Ordinary People or Good Will Hunting, this film shares a couple of themes with those longer, better known films. In all three the main character is in therapy, has an abusive or emotionally distant parent and comes to grips with demons, thus resolving a lifetime of struggle.
Now factor in a rape and the desire to eat dangerous objects and prepare to watch Swallow. Haley Bennett wonderfully plays Hunter Conrad, a sort of Stepford Wife to Richie Conrad (Austin Stowell,) heir apparent to the family business and a perfectionist who just wants Hunter to step up her game and behave. Richie’s parents are no help, supporting and increasing the pressure on Hunter to be everything their boy deserves. “Richie likes his girls with long hair,” quips his mother, suggesting that Hunter grow out her neatly coiffed short style.
Hunter journeys from family pressure cooker to therapy, through multiple hospitalizations and eventually comes face to face with an intervention that is in reality a forced voluntary commitment. “Sign here or Richie wants a divorce,” says Dad.
You might want to look up the medical condition called “Pica” before viewing. I thought this was limited to children or pregnant women who develop a taste for dirt, but it’s so much more and is quite disturbing. Here is a brief summary of what you’ll find online: Pica is a psychological disorder characterized by the desire to eat substances such as ice, hair, paper, sharp objects, metal, stones, soil or glass. Hunter seems to crave them all and creates a little display, collecting her trophies after they pass through her digestive system. This is delicately handled.
The problem is, some don’t pass through without causing internal injuries, and the resulting E.R. visits alarm the family, rattling their cages so to speak, and being control freaks, her cage most of all.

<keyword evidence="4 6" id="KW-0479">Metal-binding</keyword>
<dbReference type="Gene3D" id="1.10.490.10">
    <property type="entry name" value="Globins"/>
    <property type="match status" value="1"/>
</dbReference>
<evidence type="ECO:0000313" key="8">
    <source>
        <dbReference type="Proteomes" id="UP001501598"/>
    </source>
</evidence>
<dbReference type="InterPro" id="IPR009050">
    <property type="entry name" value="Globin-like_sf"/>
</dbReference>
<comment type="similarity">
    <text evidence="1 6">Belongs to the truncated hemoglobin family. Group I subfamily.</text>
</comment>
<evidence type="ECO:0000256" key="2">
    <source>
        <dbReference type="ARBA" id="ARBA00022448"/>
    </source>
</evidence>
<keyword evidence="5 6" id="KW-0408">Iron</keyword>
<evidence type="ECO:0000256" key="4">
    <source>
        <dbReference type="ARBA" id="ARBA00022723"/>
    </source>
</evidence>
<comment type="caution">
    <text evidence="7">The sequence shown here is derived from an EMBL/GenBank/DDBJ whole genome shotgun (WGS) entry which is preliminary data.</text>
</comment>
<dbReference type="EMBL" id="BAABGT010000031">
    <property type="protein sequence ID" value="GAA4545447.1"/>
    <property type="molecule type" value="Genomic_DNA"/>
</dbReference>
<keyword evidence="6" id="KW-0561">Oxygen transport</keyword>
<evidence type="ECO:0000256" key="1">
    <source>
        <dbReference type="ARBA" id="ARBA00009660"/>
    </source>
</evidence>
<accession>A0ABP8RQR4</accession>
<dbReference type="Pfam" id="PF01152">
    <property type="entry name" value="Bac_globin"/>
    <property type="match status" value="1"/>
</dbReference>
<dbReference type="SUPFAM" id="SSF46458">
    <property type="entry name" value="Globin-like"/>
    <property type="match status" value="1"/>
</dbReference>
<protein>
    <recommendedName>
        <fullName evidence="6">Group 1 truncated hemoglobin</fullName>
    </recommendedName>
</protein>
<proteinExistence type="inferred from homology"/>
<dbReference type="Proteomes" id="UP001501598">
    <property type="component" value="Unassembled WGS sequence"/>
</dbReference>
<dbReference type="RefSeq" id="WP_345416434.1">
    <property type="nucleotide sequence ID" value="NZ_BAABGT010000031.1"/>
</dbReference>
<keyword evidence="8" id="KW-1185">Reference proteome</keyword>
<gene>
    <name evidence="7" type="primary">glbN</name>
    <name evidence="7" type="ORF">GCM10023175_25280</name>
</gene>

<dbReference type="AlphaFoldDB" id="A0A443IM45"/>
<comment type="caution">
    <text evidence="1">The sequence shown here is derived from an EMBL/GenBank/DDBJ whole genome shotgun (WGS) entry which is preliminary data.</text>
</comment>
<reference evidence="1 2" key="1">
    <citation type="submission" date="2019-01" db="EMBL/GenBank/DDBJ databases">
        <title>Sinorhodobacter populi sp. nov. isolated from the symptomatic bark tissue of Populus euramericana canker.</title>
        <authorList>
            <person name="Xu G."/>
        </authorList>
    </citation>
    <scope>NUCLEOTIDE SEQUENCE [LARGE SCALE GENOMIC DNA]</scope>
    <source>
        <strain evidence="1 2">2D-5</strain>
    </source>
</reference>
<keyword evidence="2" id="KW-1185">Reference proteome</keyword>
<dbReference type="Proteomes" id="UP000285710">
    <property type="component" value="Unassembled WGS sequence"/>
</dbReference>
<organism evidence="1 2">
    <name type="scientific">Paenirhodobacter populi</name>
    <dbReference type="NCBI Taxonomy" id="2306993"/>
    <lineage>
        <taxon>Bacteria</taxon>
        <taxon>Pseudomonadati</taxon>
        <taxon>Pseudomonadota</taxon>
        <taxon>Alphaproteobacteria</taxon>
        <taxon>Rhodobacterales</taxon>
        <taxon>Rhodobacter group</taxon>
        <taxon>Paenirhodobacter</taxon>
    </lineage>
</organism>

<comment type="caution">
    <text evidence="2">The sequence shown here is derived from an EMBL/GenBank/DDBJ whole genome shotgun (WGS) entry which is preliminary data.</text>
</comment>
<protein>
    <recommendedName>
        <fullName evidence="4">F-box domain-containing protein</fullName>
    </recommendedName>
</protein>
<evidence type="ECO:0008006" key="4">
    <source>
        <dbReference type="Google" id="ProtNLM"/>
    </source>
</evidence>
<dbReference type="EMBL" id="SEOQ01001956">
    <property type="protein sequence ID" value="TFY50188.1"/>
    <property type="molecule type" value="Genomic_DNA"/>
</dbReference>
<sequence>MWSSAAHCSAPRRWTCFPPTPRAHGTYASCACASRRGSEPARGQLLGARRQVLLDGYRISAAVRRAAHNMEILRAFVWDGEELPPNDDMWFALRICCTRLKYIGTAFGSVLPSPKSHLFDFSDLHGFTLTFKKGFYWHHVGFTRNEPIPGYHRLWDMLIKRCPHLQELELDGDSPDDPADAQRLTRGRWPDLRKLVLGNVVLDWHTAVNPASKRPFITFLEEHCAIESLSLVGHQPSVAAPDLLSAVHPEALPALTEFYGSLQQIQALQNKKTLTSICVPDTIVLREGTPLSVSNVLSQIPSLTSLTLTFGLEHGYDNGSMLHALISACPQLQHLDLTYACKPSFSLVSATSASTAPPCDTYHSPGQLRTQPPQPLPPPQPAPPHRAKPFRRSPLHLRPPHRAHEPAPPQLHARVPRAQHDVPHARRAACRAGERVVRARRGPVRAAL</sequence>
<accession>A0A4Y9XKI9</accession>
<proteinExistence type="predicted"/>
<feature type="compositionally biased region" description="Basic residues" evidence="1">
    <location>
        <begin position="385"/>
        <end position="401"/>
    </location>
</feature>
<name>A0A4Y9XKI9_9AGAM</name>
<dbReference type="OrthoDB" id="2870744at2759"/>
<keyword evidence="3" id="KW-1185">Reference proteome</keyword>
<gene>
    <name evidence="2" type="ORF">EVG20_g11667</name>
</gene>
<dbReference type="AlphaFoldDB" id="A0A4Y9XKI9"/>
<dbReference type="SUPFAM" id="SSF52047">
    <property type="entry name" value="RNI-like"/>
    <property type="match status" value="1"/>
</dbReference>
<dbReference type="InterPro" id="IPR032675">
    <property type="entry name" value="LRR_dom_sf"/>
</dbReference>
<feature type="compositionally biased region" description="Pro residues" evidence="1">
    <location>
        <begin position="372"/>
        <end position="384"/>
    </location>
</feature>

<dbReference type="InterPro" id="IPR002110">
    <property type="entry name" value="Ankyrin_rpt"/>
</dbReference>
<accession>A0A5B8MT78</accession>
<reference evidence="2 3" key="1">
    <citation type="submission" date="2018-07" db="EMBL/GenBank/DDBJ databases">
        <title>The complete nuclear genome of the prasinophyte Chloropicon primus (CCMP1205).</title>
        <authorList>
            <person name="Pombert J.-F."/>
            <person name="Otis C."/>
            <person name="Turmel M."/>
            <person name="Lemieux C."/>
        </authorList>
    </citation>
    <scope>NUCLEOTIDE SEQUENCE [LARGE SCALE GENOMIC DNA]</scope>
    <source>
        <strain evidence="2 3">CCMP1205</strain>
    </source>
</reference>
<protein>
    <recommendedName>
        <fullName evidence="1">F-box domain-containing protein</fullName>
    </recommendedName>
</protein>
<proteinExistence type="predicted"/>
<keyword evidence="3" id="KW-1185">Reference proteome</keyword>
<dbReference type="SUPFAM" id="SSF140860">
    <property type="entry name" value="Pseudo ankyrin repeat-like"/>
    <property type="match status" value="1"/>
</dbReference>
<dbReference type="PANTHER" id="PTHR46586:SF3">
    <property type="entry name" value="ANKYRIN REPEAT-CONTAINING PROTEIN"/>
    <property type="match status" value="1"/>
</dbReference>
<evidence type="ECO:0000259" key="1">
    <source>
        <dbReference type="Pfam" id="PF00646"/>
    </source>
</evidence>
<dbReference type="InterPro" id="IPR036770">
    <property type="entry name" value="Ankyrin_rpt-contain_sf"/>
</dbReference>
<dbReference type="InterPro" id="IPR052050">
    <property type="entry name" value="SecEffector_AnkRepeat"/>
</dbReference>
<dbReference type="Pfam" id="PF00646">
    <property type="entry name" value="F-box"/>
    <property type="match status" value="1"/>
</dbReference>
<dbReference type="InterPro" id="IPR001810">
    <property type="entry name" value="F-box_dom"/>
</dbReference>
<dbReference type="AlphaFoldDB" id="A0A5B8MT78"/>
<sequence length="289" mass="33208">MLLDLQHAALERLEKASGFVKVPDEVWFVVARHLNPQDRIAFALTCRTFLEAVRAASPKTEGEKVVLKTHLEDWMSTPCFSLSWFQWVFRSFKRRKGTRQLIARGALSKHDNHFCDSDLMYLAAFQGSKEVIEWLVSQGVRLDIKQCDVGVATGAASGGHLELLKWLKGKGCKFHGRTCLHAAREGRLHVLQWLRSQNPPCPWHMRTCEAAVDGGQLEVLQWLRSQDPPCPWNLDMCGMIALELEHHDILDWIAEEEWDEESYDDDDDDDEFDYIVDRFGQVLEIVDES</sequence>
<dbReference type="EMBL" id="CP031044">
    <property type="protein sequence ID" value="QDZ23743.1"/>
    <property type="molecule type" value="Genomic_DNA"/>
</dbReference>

I won’t reveal anything further about the film’s outcome. Hunter’s journey with its betrayals, confrontations and awakenings is definitely worth watching. Director Carlo Mirabella-Davis’s own grandmother suffered from compulsive hand washing in the 1950s and is incorporated into the character of Hunter along with societal expectations of a happy, expectant mother. That and his experience as a “gender fluid” man who lived as a woman named Emma Goldman for four years in his twenties led him to say, “What’s interesting is that I don’t really know what I currently am right now, especially after directing this movie. Emma is always a part of me, and I’ve thought a lot about her over the years. It’s always a continual journey.”
Awareness of this background information elevates this film from a fictional story to more of a psychological study of the human mind with its malleability, vulnerability and ability to cope. I don’t know if the previously mentioned two films can make the same claim.
Swallow can be rented on Amazon Prime, YouTube and AppleTV for $4.99.
Swallow (2019) runs 1 hour, 34 minutes and is rated R.
Should I see this movie?